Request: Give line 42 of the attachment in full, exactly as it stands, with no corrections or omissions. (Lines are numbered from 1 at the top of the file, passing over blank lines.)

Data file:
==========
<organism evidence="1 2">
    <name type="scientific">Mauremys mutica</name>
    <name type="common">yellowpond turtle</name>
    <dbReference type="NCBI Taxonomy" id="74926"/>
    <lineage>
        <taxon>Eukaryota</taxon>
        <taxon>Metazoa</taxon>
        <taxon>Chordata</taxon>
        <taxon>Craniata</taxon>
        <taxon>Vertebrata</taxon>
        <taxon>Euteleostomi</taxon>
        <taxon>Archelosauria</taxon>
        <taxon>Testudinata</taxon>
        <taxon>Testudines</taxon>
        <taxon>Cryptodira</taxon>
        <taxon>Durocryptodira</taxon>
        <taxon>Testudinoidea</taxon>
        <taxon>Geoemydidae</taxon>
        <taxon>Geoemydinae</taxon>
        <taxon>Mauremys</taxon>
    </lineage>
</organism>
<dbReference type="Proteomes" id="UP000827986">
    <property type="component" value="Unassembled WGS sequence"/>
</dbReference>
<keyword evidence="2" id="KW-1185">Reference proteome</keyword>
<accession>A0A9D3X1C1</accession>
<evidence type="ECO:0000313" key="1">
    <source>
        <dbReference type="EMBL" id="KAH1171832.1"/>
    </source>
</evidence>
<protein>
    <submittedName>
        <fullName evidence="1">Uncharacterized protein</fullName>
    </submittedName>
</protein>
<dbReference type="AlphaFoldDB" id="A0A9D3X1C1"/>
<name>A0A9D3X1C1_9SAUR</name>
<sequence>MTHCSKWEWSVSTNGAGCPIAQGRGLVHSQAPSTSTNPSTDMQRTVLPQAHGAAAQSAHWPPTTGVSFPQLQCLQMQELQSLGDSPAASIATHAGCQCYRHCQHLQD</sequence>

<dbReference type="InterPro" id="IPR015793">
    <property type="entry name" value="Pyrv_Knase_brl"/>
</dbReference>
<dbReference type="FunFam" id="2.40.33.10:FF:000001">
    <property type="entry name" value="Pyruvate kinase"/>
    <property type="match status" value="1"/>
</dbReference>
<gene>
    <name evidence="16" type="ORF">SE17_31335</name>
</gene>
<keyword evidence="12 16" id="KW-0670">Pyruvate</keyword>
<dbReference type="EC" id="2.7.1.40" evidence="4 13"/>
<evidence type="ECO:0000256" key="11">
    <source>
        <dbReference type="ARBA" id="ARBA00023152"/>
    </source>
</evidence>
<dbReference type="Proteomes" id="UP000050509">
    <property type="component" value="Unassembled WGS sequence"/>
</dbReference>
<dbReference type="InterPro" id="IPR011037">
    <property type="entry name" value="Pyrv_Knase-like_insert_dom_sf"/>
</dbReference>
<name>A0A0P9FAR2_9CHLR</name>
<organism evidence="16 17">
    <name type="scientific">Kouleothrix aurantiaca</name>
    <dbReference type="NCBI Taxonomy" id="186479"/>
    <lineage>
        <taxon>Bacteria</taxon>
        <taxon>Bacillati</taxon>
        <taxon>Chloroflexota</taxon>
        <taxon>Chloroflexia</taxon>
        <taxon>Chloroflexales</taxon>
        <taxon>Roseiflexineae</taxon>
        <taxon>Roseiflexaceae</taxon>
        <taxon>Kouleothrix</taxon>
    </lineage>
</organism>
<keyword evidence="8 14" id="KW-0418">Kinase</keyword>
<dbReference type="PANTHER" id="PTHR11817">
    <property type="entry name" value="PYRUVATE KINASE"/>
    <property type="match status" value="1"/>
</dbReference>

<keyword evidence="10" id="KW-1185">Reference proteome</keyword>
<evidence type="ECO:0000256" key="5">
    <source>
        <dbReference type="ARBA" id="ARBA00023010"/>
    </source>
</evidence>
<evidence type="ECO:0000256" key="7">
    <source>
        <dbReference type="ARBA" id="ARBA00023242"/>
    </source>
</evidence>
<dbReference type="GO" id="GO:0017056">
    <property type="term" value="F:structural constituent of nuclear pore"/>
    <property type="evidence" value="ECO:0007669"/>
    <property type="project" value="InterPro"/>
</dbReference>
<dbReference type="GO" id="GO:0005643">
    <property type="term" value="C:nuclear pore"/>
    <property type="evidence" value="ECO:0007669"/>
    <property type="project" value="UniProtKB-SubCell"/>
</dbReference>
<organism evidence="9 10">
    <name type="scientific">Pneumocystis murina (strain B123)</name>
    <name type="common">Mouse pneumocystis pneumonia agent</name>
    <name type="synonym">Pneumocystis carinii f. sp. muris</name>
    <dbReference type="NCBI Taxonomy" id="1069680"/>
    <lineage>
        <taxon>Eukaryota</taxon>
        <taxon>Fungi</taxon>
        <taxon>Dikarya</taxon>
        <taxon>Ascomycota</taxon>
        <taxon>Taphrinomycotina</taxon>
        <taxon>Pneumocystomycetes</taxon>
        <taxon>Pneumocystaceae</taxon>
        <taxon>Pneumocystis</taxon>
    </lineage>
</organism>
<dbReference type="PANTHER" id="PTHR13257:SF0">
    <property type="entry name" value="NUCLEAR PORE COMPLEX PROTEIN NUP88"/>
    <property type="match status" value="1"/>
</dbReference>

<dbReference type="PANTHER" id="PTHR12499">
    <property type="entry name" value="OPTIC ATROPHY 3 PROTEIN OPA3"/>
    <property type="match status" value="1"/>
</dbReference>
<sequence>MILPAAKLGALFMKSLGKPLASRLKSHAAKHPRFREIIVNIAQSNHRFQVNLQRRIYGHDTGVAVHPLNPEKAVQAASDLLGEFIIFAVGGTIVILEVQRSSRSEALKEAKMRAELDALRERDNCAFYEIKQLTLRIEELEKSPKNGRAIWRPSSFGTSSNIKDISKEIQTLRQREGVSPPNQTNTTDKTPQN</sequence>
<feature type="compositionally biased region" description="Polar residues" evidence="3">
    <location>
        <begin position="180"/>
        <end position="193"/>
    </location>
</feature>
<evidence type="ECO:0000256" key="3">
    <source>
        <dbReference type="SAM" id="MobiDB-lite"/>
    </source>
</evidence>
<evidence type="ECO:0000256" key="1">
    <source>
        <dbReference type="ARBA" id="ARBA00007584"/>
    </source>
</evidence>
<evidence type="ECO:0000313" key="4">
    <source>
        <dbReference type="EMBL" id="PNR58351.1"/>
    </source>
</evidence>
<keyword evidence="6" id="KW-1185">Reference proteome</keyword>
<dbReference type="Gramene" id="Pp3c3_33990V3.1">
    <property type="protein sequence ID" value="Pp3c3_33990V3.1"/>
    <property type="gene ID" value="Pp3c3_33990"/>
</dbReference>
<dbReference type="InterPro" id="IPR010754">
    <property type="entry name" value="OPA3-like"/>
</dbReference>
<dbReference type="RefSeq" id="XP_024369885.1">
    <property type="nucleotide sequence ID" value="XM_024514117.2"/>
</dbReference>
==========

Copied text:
    <property type="entry name" value="Pyrv_Knase_brl"/>